APG Future Force Day highlights Army career opportunities

By Rachel PonderMay 26, 2023

combined arms exercise
1 / 3 Show Caption + Hide Caption – Attendees take video of the combined arms exercise during the live fire event, part of Future Force Day May 19, 2023.

(Photo Credit: Photo by Rachel Ponder, APG News)
TALON robot
2 / 3 Show Caption + Hide Caption – Olivia Goad, a seventh-grade Fallston Middle School student controls a TALON robot used for explosive ordnance disposal while her classmates look on during Future Force Day May 19, 2023.

(Photo Credit: Photo by Rachel Ponder, APG News)
Medical training
3 / 3 Show Caption + Hide Caption – Avery Merkley, a 10th-grade Edgewood High School student, learned how to apply a tourniquet from Staff Sgts. Joshua Johnston and Hunter Porter both from the Kirk U.S. Army Health Clinic during Future Force Day May 19, 2023.

(Photo Credit: Photo by Rachel Ponder, APG News )

ABERDEEN PROVING GROUND, Md. — More than 550 Harford County Public School students learned about Army career opportunities from local Soldiers and civilians and saw the latest military technology and innovations during APG’s first-ever Future Force Day May 19, 2023.

The event, hosted by the U.S. Army Communications-Electronics Command, was held near the main front of the U.S. Army Aberdeen Test Center in conjunction with morning and afternoon live fire demonstrations for APG employees and their families.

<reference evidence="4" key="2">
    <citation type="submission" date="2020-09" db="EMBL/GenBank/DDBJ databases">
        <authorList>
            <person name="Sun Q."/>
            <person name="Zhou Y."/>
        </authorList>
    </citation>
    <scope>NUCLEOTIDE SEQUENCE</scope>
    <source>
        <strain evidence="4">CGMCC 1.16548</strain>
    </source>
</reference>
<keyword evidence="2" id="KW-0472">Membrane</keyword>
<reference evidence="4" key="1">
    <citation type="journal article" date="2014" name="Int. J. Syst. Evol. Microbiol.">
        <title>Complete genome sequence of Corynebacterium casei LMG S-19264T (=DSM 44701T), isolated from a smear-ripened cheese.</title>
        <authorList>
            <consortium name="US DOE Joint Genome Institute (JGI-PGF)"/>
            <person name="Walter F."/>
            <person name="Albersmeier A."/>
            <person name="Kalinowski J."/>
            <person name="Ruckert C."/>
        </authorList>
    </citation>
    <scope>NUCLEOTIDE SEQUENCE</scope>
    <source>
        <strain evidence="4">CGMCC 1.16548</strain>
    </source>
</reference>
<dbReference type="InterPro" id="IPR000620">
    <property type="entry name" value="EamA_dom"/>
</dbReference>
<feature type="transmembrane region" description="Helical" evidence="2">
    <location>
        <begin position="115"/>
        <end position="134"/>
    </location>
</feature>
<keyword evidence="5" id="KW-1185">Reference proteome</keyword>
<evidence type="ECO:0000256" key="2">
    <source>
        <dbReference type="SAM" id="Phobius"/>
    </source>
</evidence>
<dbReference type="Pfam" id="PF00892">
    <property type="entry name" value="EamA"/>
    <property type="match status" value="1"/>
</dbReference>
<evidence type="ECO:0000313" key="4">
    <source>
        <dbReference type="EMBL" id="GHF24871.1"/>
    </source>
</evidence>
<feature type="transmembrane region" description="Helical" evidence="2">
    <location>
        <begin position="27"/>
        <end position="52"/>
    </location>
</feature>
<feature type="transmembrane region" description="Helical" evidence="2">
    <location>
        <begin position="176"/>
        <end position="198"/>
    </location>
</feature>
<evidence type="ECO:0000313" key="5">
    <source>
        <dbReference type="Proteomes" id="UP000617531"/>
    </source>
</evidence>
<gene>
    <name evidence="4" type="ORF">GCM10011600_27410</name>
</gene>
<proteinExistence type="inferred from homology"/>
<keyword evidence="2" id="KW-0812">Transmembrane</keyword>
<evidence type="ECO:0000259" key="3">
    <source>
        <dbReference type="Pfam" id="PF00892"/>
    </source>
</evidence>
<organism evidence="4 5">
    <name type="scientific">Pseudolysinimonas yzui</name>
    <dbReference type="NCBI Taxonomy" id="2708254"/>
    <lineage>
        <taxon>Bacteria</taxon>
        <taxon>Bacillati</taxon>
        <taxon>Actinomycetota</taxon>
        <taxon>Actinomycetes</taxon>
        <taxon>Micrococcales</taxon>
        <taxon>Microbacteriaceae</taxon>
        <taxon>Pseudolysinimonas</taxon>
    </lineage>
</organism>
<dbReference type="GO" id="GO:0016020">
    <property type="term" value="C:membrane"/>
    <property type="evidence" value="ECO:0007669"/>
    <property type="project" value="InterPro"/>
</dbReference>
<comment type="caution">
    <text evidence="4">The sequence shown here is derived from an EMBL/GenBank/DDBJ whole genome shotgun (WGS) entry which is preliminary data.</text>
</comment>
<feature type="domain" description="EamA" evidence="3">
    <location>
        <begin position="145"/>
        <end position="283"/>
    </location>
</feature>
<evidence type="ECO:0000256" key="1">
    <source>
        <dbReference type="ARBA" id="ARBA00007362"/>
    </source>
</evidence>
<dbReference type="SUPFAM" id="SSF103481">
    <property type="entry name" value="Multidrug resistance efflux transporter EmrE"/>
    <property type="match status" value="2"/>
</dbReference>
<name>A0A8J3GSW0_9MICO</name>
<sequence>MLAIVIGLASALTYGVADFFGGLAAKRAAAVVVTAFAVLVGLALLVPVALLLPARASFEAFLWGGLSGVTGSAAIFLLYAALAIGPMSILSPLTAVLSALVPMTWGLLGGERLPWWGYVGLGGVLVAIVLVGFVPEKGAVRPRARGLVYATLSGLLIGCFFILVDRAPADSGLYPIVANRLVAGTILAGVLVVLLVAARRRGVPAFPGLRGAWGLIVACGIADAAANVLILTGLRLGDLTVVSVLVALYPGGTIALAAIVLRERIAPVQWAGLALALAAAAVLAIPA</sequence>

Natalie Holloway, the director of middle school innovation for Harford County Public Schools, said the students were excited to have the opportunity to go on a military installation and see hands-on demonstrations.

Holloway predicted that many students would be drawn to the robotics demos because most students had not before seen robots "on this level."

“I am confident that most of the kids attending today have not been out here [APG] and have no concept of what it looks like,” she added.

Holloway said she hopes APG Future Force Day will motivate students and introduce them to many career options in the Army.

Holloway thanked the APG personnel who made the event possible.

“We are so happy with the partnership between Harford County Public Schools and Aberdeen Proving Ground,” she said.

CECOM Public Affairs Specialist Rebecca Nappi said the Future Force Day was designed to show local students that Army careers can directly fit their own interests and passions.

“With over 200 types of Army careers, we wanted to give students a peek into some of the most unique career fields the Army offers including culinary, music, cyber, medical, simulation ops, biological/chemical defense and infantry,” she said. “From administering a tourniquet on a bleeding simulation dummy to disarming a grenade with an EOD [explosion ordnance disposal] robot to trying their hand at cooking up delectable appetizers as an Army chef, students were able to see how the possibilities truly are endless within the Army.”